Fighting has displaced more than 100,000 ethnic Albanians and Macedonians
PRISTINA, Yugoslavia - Fighting in the former Yugoslav Republic of Macedonia (FYROM) has forced more than 100,000 people from their homes since February.
The number of recent crossings varied from day to day.
On Thursday, just under 600 people crossed the border, down from about 1,000 the day before.
Those who crossed on Thursday said they were coming from a village outside of Tetovo, which they said had come under artillery fire by FYROM forces trying to flush out the rebels.
Others said they were coming from Skopje because of mounting tensions between ethnic communities there. Among them were people who had sought refuge there after being displaced from other areas but who had now decided to leave FYROM altogether.
On Monday, UNHCR appealed to donors for US $17.5 million in emergency assistance during the next six months to help more than 70,000 refugees who have fled to Kosovo and Serbia and 30,000 internally displaced within FYROM.
"UNHCR must be prepared for a worst-case scenario, even though it is not too late for a peaceful solution to be found," UNHCR's special envoy for the region, Eric Morris said.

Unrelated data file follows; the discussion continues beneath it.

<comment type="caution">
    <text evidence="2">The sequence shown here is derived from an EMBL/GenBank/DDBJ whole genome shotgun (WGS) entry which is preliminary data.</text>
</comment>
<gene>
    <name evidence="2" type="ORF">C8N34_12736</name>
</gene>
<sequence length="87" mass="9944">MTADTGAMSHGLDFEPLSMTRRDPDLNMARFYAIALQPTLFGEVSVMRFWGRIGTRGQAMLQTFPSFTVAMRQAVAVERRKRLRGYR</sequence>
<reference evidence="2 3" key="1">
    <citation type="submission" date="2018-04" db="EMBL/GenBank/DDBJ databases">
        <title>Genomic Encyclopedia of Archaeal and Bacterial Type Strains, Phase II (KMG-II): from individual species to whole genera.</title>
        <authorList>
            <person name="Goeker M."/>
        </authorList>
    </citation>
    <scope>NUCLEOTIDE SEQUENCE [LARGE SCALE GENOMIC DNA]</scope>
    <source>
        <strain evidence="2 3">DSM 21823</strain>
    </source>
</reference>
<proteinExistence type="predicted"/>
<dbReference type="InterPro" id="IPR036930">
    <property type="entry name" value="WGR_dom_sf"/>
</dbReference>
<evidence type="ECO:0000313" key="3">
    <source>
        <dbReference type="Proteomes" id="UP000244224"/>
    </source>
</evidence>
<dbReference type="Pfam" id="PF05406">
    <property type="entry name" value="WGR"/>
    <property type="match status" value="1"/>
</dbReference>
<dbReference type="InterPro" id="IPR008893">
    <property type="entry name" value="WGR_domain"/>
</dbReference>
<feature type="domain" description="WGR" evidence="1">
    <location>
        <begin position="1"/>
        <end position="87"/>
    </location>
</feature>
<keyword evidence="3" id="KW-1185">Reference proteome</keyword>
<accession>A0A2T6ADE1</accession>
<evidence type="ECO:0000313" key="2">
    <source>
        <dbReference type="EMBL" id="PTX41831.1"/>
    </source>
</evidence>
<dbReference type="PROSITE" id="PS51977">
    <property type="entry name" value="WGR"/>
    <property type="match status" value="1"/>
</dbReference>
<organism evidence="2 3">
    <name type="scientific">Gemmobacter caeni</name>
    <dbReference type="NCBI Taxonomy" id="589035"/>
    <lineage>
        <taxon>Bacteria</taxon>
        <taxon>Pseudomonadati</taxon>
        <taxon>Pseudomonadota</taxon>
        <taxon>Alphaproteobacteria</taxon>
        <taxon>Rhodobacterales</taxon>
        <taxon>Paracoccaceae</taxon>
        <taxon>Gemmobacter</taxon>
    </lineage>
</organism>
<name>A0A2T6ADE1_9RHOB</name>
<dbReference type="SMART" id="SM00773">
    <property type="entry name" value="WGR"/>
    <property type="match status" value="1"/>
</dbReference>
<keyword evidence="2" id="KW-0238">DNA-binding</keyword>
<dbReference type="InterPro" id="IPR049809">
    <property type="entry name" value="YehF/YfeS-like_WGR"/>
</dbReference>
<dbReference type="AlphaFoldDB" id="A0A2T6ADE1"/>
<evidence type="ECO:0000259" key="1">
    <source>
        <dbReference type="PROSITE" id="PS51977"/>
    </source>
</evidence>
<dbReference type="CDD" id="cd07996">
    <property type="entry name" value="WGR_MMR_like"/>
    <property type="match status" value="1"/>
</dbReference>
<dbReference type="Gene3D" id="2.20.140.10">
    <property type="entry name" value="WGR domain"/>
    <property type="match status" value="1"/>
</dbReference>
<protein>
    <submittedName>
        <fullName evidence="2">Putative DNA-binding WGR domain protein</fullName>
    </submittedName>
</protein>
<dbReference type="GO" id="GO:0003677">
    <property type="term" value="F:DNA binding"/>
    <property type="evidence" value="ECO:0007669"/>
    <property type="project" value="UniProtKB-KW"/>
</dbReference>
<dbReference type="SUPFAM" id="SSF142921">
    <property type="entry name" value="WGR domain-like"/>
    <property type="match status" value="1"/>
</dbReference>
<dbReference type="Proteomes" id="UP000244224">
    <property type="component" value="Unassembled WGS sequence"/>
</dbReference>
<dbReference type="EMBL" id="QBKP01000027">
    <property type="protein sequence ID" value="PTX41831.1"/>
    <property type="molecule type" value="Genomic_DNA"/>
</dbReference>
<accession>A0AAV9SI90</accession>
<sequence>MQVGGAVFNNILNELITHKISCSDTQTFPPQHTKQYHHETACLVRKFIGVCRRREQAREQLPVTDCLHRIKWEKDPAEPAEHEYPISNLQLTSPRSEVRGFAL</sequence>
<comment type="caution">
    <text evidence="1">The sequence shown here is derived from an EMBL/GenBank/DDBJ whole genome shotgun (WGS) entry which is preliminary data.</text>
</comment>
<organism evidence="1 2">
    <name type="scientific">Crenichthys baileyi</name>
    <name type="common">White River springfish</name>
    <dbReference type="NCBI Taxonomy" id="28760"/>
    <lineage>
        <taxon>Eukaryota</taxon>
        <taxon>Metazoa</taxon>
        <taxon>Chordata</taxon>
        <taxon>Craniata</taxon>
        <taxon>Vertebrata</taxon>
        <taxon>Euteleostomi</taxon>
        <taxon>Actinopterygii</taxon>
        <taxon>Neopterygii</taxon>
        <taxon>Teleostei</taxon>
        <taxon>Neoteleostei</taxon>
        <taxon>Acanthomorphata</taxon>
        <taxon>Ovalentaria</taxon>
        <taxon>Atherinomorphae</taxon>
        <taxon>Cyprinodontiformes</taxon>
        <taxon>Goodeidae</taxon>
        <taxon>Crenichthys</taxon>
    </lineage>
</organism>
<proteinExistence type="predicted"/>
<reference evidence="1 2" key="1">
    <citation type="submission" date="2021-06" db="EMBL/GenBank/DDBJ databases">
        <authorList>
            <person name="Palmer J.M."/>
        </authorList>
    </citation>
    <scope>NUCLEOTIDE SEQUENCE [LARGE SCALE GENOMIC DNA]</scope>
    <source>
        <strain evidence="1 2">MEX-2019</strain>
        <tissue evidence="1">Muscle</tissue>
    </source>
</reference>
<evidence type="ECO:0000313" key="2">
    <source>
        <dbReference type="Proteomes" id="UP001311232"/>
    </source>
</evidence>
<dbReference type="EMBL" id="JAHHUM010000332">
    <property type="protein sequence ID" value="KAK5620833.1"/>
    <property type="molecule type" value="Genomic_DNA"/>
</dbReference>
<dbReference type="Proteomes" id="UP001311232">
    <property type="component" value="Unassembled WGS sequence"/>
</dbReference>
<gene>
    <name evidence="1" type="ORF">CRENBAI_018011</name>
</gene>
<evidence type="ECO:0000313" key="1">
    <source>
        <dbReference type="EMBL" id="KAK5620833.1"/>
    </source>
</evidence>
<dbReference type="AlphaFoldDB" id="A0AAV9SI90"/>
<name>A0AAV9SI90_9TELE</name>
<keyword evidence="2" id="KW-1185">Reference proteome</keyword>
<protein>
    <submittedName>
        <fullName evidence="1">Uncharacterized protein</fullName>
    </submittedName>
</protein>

Since the conflict in FYROM began in late February, local organizations and community networks have played a key role in what has thus far been a successful emergency response.
But Morris warned that the crisis was placing an increasing burden on the local population in Kosovo and the requested emergency funds would enable UNHCR to support host families which were sheltering refugees.
The funds would also provide food and other assistance to the affected population and help prepare the groundwork for more refugee flows in the region.
On Monday, the agency opened a 'full service' registration centre in Kosovo which could shelter as many as 14,000 civilians should the need arise. The agency has also been identifying gaps in emergency assistance and possible longer terms needs, including shelter and heating.
The agency renewed earlier calls to the FYROM government and ethnic Albanian armed groups to reach a peaceful solution through talks.
"Only when all the refugees and displaced persons in the region have been able to return to their homes will their finally be peace in Southeast Europe," Morris said.